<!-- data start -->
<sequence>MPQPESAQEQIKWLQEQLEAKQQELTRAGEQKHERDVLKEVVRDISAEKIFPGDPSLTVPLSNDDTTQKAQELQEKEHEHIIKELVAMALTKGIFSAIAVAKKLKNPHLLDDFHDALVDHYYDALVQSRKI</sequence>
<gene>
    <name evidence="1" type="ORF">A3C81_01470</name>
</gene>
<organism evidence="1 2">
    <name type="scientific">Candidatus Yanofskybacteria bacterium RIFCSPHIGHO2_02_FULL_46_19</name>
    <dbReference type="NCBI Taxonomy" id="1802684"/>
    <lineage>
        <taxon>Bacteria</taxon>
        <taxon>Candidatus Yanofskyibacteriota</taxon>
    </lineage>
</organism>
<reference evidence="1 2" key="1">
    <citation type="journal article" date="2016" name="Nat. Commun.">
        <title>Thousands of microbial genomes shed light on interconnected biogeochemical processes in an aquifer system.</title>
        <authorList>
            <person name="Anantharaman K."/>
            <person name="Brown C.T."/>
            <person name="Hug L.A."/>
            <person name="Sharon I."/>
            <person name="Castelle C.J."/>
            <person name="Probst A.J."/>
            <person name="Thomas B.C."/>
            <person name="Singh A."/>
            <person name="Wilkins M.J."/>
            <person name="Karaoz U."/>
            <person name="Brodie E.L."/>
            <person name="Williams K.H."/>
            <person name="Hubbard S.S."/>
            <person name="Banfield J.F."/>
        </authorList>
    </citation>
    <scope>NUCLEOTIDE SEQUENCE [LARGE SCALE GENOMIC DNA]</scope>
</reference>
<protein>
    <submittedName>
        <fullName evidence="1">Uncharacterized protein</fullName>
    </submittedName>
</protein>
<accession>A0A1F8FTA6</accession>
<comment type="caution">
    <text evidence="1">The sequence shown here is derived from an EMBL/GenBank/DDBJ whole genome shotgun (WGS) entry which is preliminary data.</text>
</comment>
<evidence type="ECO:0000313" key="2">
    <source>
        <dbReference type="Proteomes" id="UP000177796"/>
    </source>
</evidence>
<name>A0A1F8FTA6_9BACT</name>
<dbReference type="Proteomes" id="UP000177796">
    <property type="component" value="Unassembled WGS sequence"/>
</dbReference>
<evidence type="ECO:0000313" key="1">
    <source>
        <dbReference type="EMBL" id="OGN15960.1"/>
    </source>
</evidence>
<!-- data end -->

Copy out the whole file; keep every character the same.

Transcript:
<sequence>MPQPESAQEQIKWLQEQLEAKQQELTRAGEQKHERDVLKEVVRDISAEKIFPGDPSLTVPLSNDDTTQKAQELQEKEHEHIIKELVAMALTKGIFSAIAVAKKLKNPHLLDDFHDALVDHYYDALVQSRKI</sequence>
<gene>
    <name evidence="1" type="ORF">A3C81_01470</name>
</gene>
<organism evidence="1 2">
    <name type="scientific">Candidatus Yanofskybacteria bacterium RIFCSPHIGHO2_02_FULL_46_19</name>
    <dbReference type="NCBI Taxonomy" id="1802684"/>
    <lineage>
        <taxon>Bacteria</taxon>
        <taxon>Candidatus Yanofskyibacteriota</taxon>
    </lineage>
</organism>
<reference evidence="1 2" key="1">
    <citation type="journal article" date="2016" name="Nat. Commun.">
        <title>Thousands of microbial genomes shed light on interconnected biogeochemical processes in an aquifer system.</title>
        <authorList>
            <person name="Anantharaman K."/>
            <person name="Brown C.T."/>
            <person name="Hug L.A."/>
            <person name="Sharon I."/>
            <person name="Castelle C.J."/>
            <person name="Probst A.J."/>
            <person name="Thomas B.C."/>
            <person name="Singh A."/>
            <person name="Wilkins M.J."/>
            <person name="Karaoz U."/>
            <person name="Brodie E.L."/>
            <person name="Williams K.H."/>
            <person name="Hubbard S.S."/>
            <person name="Banfield J.F."/>
        </authorList>
    </citation>
    <scope>NUCLEOTIDE SEQUENCE [LARGE SCALE GENOMIC DNA]</scope>
</reference>
<protein>
    <submittedName>
        <fullName evidence="1">Uncharacterized protein</fullName>
    </submittedName>
</protein>
<accession>A0A1F8FTA6</accession>
<comment type="caution">
    <text evidence="1">The sequence shown here is derived from an EMBL/GenBank/DDBJ whole genome shotgun (WGS) entry which is preliminary data.</text>
</comment>
<evidence type="ECO:0000313" key="2">
    <source>
        <dbReference type="Proteomes" id="UP000177796"/>
    </source>
</evidence>
<name>A0A1F8FTA6_9BACT</name>
<dbReference type="Proteomes" id="UP000177796">
    <property type="component" value="Unassembled WGS sequence"/>
</dbReference>
<evidence type="ECO:0000313" key="1">
    <source>
        <dbReference type="EMBL" id="OGN15960.1"/>
    </source>
</evidence>